DD: We have an issue for help wanted with this table. We could add more columns, add a column for this proposal, etc. We should work a little more on the rationale.
AK: I like this proposal. As we start to add things here, then people will want to add more things. Adding two things at a time might be too slow and we run the risk of people beating us to it and perhaps causing compatibility problems.
DD: It's a concern; optimistically, I think people won't mess with the prototypes as much as they had in the past, now that we have frozen objects, for example.
RBN: Iterable or iterator?
RBN: Compared to pipeline operator: it is more extensible and lets you pick whichever method you want and only requires that the object has the method on it.
DD: The language already does a lot of inheritance. We have an iterator prototype. If the pipeline operator made it far enough along, that might block this proposal. But I don't think that should block this proposal. I think we should continue adding things to prototypes.
RBN: I'm not saying that we should never extend the prototype, but I think we should put these on the Iterator prototype.
DD: I would be disappointed if there weren't a way to iterate over Maps, etc.
KS: I'm happy to see this feature being added to the language. I want to make sure at this point we're not closing ourselves off against the pipeline stuff RBN said. I agree we don't want to block forever on that.
DD: I think this is a better solution for various solutions; we can debate. But I think even if this goes to stage 3 or 4, this doesn't prevent us from having both.
YK: We should have a fuzzy best-guess of what it would mean to have both. It seems plausible that we might end up with both (this proposal and pipelines).
DD: We had a similar conversation about observables and iterators. If someone wanted to work on that, I think that would be the best path forward.
DD: If anyone has concerns about extending each and every prototype (iterator, map, array, etc), including implementation concerns, please let me know.
- Stage 1 acceptance
Update on sequence properties in Unicode property escapes
MB: (Presents slides). We're currently in a draw between the
\q mental models, but we decided to defer to the Unicode Consortium for a conclusion on this. We've filed formal UTC-level proposals. We hope to get a final resolution this at the next Consortium meeting in May.
WH: I've been participating in this too, and it looks like the same kind of draw we've seen in this committee.
MB: I think it's the right call to resolve this at the Unicode level, because ideally other languages would implement this using the same syntax. It's unfortunate that it means this proposal takes longer to complete, but it will be the right result in the end.
- No conclusion; just an update
Private Symbols for Stage 1
JRL: (presents slides)
YK: Please explain slide 11.
SRL: (explains the slide)
YK: In the case where you freeze the prototype, can you install state on foreign object (?)?
JRL: You can still install state on foreign objects. In the other proposal, you can't.
JHD: If prototypes can intercept "private" lookups, they're not actually private.
JRL: The getPrototypeOf proxy trap will not fire no matter what you do.
DE: I would be interested in understanding that.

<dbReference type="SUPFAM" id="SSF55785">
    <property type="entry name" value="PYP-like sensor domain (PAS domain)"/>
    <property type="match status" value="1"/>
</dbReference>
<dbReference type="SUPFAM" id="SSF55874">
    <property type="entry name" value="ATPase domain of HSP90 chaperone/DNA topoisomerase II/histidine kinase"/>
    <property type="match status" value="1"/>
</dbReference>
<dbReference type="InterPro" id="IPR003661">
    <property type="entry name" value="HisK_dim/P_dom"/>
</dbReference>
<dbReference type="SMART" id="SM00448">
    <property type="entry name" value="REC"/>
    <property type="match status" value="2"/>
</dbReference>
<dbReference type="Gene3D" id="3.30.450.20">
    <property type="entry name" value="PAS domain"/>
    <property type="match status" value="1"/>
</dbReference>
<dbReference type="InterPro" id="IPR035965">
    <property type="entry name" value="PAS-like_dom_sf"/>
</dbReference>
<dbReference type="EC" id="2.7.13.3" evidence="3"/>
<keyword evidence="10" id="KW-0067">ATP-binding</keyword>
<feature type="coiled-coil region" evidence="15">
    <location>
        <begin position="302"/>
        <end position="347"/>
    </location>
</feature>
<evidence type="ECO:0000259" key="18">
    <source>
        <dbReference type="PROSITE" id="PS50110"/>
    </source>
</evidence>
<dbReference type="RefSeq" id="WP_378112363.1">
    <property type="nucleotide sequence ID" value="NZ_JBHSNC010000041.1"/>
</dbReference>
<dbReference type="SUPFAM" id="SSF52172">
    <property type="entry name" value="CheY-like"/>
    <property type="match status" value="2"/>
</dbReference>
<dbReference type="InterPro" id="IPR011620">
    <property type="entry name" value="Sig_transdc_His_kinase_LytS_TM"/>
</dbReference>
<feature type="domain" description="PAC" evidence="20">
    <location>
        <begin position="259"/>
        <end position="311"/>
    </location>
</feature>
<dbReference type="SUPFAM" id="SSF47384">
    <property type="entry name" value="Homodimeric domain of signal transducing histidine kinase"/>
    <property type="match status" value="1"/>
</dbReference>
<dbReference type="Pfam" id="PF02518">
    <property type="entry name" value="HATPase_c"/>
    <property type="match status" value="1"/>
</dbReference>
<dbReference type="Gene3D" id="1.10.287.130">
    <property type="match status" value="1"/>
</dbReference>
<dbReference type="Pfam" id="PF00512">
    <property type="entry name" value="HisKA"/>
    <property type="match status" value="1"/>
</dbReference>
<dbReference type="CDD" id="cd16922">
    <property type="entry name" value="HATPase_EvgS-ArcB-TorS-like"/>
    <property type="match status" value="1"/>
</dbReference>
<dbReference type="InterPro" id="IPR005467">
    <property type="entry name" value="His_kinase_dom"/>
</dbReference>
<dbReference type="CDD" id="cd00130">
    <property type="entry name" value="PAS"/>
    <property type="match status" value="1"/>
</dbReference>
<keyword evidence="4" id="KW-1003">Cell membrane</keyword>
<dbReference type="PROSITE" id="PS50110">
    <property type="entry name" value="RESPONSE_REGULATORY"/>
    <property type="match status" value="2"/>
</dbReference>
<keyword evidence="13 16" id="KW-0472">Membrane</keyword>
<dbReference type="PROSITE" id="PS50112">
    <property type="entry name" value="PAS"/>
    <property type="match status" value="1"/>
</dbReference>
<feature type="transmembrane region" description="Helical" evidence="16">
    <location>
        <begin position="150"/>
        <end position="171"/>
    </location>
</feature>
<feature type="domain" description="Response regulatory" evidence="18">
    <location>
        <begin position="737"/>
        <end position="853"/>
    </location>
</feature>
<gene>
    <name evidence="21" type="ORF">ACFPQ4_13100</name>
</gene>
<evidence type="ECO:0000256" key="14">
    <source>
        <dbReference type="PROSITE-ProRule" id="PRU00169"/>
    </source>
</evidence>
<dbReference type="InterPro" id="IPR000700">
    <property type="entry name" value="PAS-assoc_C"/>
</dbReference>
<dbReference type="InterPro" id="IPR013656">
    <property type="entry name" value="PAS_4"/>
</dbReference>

JRL: Imagine you have an object and you're trying to get state from it. By default, it will go up the prototype chain on ordinary objects, not the proxy. If it encounters a proxy, it goes directly to the wrapped target, then goes up the prototype.
JHD: That raises the question of how do I write a proxy that throws on a private field access.
JRL: You can't, on purpose.
BFS: Can you make a comparison of your semantics and what the spec currently does on private slots?
JRL: I'll cover it later.
BFS: What do you have on private behavior of you do a lookup and it's not in the prototype chain?
JRL: It returns undefined like a normal property.
DD: Can you go back to the slide 18/19. The only one of these that seems developer-facing is memory usage. I'd like to hear from implementers on this.
SGN: In this case, the private methods are on the prototype. In this proposal.
DE: The stage 3 private methods proposal.
SGN: For the fast path, you pay per superclass per Map and if you do transition, you pay per superclass per instance.
DD: So that's not the same as this proposal, because there could be a prototype referring to each one, but otherwise there could be a prototype...
SGN: This proposal has better memory than the other one.
DD: Is there not a hidden path for prototype?
SGN: In this case, the private state lives on the prototype, and many methods share that prototype. But I don't think we should decide this based on implementation concerns.
DD: So, the main user-facing benefit is memory usage.
JRL: I don't think the change (what change?) should be taken lightly.
DE: (subject: "branding" is an emergent property of having private be reliable; reliability goals are independently motivated.) I see branding as a term we can use to say that private is reliable. If you have private fields/methods, you know the constructor was entered with that instance as the receiver. This gives a centralization of control. By looking up the private fields on the prototype, or a proxy trap, you've giving up that centralization of control, and you're giving other ways of constructing objects with private fields that don't go through the constructor. Centralized points of control is good for JS. I think it makes sense to have undefined returned from property lookup that is different for private symbol lookup.